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The potential benefits to staff and patients of greater use of information and digital technology in the NHS and social care are shown in a new study, published today.
The study, commissioned by the Department of Health from Price Waterhouse Coopers, found that measures such as more use of text messages for negative test results, electronic prescribing and electronic patient records could improve care, allow health professionals to spend more time with patients and save billions of pounds.
The report says that a potential £4.4billion per year could be reinvested in improving care by making better use of information and technology.
Among the cases highlighted in the report are:
the Royal National Orthopaedic Hospital conducted a trial of a system that asks spinal surgery patients to record their progress on an iPad while in hospital, then at home through an online system after being discharged. This created an estimated 300 new outpatient appointment slots per consultant surgeon per year - 95 per cent of patients preferred the new online process to the traditional pen and paper method.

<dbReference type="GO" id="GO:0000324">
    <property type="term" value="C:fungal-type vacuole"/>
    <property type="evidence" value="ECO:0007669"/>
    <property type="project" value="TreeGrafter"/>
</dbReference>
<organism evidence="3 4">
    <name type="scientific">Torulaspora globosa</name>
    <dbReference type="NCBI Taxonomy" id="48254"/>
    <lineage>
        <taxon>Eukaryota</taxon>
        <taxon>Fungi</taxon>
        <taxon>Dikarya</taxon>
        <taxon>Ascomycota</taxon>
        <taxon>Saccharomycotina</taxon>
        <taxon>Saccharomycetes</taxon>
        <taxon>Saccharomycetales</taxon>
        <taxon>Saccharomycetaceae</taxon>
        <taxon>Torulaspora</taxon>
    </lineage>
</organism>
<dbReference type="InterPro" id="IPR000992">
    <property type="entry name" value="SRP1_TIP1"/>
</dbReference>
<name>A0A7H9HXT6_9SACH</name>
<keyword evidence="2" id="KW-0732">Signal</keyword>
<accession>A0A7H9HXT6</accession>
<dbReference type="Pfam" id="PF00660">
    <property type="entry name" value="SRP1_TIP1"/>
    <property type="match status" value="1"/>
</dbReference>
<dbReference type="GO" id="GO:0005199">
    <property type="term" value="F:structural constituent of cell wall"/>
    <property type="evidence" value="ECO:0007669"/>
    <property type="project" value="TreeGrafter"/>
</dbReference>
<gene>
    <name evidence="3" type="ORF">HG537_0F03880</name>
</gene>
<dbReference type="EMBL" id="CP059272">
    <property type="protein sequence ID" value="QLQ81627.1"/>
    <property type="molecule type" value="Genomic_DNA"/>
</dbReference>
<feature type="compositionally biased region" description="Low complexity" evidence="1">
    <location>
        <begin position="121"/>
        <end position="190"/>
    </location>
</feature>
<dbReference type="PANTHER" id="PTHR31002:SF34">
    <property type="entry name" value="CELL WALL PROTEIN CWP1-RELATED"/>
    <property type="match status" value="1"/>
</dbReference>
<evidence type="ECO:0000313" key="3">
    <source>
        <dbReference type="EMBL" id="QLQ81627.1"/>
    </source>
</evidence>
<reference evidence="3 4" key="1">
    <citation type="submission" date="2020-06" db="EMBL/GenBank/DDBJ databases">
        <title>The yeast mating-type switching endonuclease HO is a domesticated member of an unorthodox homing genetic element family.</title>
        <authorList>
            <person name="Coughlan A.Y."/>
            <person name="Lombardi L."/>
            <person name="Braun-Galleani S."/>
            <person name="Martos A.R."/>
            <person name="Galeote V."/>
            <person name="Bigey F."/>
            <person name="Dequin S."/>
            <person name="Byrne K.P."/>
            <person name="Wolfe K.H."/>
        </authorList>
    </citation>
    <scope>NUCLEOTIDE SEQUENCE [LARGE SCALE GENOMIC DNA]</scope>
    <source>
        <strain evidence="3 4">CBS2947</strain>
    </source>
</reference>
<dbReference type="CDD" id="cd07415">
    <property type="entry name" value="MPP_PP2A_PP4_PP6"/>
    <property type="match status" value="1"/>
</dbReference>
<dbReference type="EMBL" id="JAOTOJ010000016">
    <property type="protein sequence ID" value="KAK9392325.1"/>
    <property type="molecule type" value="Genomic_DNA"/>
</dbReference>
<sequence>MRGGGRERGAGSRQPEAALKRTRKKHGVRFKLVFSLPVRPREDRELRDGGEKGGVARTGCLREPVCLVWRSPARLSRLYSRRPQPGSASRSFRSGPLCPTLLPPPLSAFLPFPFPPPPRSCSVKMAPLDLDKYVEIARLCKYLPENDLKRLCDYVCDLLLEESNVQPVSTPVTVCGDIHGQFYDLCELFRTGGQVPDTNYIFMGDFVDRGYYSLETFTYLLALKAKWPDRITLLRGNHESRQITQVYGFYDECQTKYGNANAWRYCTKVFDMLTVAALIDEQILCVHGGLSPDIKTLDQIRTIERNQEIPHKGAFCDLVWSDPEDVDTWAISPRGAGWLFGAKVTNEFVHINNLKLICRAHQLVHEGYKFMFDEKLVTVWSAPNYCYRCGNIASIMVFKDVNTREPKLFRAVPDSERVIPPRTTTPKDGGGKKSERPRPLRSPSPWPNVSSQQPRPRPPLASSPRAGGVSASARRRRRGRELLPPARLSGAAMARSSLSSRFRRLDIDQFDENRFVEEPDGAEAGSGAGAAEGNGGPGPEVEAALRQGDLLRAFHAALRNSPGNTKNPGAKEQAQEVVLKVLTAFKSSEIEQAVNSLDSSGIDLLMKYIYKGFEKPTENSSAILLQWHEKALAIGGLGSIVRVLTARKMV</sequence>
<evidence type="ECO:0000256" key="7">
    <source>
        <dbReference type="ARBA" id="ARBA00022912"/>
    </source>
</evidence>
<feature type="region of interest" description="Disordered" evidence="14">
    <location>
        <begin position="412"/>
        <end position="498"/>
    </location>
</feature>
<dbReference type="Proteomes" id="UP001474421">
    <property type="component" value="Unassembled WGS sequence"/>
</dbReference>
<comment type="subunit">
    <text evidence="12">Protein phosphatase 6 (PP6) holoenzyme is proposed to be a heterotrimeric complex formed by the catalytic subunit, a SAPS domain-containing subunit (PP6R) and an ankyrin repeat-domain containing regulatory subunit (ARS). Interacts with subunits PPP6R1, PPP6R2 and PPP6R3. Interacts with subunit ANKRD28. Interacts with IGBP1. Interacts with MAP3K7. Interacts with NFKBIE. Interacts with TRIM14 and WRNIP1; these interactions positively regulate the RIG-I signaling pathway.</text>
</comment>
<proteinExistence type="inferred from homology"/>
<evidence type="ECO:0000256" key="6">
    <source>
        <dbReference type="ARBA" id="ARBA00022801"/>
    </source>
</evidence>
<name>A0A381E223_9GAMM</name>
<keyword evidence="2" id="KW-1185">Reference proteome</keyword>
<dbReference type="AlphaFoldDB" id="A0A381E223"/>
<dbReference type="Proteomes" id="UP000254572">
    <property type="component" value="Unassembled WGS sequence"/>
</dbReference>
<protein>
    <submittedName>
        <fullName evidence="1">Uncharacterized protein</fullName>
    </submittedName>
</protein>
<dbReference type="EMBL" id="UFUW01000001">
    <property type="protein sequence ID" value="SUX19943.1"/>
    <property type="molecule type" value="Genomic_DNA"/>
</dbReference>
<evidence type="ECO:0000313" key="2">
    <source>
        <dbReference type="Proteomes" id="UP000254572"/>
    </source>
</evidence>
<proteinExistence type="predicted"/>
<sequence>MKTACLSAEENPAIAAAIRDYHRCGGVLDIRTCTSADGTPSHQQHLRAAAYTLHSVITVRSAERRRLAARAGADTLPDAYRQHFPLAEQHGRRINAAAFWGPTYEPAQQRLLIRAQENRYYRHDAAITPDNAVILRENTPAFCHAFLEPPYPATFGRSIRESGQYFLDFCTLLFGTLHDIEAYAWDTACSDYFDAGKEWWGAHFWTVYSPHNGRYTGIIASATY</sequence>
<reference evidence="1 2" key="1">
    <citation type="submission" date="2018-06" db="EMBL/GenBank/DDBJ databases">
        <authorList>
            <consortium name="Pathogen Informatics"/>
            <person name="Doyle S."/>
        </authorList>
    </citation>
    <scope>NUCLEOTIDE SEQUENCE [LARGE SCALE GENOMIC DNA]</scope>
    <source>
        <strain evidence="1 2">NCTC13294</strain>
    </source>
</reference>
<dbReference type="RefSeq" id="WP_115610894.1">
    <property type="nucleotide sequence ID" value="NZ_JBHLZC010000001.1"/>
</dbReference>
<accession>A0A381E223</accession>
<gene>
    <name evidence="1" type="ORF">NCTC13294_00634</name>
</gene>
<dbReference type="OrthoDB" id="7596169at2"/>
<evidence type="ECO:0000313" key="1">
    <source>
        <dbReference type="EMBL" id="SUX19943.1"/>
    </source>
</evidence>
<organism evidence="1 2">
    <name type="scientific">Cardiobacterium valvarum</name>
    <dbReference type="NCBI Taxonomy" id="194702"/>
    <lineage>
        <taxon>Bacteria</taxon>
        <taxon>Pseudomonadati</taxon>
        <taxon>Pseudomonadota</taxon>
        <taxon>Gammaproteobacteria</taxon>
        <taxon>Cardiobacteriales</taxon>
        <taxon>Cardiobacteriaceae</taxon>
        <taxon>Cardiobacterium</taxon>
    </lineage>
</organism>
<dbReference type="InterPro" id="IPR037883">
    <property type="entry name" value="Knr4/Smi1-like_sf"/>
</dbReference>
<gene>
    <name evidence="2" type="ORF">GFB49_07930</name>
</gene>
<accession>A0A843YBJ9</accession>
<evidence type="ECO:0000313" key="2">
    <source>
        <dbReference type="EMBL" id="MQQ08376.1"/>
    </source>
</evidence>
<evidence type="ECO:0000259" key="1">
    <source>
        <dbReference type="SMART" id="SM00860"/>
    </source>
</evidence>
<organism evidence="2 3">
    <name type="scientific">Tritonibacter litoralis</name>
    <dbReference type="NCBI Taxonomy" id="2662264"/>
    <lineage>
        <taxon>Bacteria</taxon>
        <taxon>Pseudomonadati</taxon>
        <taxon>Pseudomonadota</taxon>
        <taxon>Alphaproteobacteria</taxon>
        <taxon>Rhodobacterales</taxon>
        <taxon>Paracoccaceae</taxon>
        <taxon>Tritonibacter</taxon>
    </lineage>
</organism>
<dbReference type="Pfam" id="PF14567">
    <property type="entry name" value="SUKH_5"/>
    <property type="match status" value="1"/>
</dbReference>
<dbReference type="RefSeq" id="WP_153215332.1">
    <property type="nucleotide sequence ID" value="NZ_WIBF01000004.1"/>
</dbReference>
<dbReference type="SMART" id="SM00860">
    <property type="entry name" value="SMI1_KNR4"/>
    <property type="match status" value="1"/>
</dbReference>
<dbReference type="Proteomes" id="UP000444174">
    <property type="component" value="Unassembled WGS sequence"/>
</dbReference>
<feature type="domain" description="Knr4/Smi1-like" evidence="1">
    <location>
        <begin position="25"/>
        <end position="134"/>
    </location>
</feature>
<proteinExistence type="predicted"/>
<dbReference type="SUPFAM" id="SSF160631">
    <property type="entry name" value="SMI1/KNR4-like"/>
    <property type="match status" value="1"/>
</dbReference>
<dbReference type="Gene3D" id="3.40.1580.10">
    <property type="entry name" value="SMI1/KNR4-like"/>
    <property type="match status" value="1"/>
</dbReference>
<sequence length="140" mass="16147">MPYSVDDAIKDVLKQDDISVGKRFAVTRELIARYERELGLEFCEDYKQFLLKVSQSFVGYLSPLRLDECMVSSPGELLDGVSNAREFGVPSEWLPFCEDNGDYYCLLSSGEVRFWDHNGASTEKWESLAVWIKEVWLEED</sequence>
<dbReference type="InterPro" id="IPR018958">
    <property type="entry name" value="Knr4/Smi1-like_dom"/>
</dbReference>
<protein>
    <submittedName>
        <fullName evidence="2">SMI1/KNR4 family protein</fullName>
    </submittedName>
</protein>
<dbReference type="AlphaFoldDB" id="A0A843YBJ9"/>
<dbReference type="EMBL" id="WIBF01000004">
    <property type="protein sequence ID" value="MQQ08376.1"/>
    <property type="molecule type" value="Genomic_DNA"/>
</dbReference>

Royal Liverpool and Broadgreen Hospitals Trust trialled a computerised paperless system on its haematology and dermatology wards. This meant that professionals could see GP referral letters, letters from clinics, test orders and X-rays. They found that they could save 30 minutes in a three and a half to four hour clinic.
Doncaster and Bassetlaw Hospitals brought in an electronic prescribing system which meant that the accuracy of prescriptions was radically increased and they estimated the system could reduce potential adverse reactions to drugs by up to 60 per cent